The NTSB is recommending states lower the current blood alcohol-concentration standard of .08 percent by more than one third to .05 percent.
"If even one death, DUI related fatality can be prevented, then it's worth it, but .05 is a very low threshold, says Peter Decker, a personal injury attorney and defends many arrested for drunk driving.
To reach .05 is about one to two beers in an hour for an average-weight woman and about two to three beers for an average man.
“I think it's a good thing because it's going to make the highways much safer,” says Mike Goodove, a Norfolk attorney and Southside chapter president of Mothers Against Drunk Driving.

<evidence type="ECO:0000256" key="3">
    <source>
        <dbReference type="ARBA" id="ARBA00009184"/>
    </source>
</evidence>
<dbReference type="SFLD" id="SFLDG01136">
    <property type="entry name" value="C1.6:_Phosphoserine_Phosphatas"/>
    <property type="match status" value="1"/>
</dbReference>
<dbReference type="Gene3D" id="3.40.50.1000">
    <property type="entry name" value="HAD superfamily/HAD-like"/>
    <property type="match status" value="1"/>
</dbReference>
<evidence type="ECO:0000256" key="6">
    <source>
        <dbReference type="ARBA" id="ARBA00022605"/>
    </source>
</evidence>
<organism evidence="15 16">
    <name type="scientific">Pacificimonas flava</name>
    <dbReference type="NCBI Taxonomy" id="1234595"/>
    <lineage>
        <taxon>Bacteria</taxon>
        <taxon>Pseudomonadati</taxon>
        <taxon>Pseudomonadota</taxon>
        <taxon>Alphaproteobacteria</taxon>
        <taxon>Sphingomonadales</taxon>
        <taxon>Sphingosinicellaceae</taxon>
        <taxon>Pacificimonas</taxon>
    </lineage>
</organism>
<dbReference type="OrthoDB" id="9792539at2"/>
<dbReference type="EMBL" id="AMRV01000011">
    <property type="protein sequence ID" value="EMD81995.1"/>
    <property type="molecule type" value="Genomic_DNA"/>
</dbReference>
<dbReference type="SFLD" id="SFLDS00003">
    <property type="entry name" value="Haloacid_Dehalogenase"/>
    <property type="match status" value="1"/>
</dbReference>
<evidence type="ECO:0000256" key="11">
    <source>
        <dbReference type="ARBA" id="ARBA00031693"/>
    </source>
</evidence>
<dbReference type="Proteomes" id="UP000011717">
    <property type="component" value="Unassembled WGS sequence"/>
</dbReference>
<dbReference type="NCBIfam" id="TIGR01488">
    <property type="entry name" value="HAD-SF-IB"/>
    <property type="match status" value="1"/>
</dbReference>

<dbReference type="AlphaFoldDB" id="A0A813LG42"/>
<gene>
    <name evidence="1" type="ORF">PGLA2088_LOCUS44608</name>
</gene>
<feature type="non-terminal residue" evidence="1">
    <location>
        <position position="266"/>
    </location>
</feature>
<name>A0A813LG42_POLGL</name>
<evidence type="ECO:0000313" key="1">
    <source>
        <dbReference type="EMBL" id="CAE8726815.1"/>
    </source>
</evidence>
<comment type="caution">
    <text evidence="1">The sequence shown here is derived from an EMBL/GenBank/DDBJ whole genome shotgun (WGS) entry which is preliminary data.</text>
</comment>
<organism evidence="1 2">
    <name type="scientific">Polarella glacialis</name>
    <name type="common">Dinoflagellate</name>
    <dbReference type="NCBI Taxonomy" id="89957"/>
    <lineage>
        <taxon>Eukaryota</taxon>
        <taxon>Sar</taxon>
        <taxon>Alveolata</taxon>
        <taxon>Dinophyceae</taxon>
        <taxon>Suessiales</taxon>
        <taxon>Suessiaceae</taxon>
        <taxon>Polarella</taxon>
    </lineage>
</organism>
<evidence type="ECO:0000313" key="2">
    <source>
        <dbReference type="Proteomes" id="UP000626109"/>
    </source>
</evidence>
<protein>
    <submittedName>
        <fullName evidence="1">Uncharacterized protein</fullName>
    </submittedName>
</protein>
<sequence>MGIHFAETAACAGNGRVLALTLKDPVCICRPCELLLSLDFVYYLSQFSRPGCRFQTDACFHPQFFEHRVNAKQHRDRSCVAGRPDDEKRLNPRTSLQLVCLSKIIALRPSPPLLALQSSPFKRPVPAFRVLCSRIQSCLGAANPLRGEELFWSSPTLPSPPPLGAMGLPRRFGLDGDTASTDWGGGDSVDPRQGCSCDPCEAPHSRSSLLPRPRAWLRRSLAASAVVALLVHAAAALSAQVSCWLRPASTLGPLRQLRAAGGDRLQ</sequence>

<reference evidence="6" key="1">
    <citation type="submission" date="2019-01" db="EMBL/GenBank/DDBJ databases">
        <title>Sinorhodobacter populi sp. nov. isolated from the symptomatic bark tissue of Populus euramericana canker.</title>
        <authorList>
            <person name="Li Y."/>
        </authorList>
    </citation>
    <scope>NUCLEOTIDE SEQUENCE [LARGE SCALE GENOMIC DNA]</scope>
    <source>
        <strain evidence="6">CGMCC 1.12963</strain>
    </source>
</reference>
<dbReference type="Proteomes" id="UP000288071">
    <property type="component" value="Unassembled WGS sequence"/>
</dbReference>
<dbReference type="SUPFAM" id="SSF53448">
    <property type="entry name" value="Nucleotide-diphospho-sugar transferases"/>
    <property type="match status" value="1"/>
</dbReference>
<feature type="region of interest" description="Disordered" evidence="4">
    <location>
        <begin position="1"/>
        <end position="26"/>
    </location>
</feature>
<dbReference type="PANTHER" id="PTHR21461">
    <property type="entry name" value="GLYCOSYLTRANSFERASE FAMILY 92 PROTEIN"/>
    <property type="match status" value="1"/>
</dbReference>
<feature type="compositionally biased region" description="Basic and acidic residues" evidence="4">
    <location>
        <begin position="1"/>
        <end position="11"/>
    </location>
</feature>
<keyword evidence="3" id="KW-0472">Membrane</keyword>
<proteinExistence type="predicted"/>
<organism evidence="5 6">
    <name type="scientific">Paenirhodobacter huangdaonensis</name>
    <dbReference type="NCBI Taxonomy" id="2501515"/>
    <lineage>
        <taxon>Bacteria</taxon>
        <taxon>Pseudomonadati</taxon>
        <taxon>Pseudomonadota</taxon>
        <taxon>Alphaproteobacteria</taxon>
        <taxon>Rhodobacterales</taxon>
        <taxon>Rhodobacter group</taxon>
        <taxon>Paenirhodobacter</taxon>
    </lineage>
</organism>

Goodove’s brother was killed by a drunk driver in 1990.
The current standard was put in place about a decade ago, but NTSB says new research finds impairment begins at .05 percent and above.
"It’s the same exact argument, but the data shows that you're impaired at those levels and it seems crazy to me that individuals would want to be out driving while they are impaired,” Goodove says.
Currently more than 100 countries have BAC limits set at .05 percent or lower.
The NTSB does not have the authority to change the standard. It is ultimately up to individual states to decide.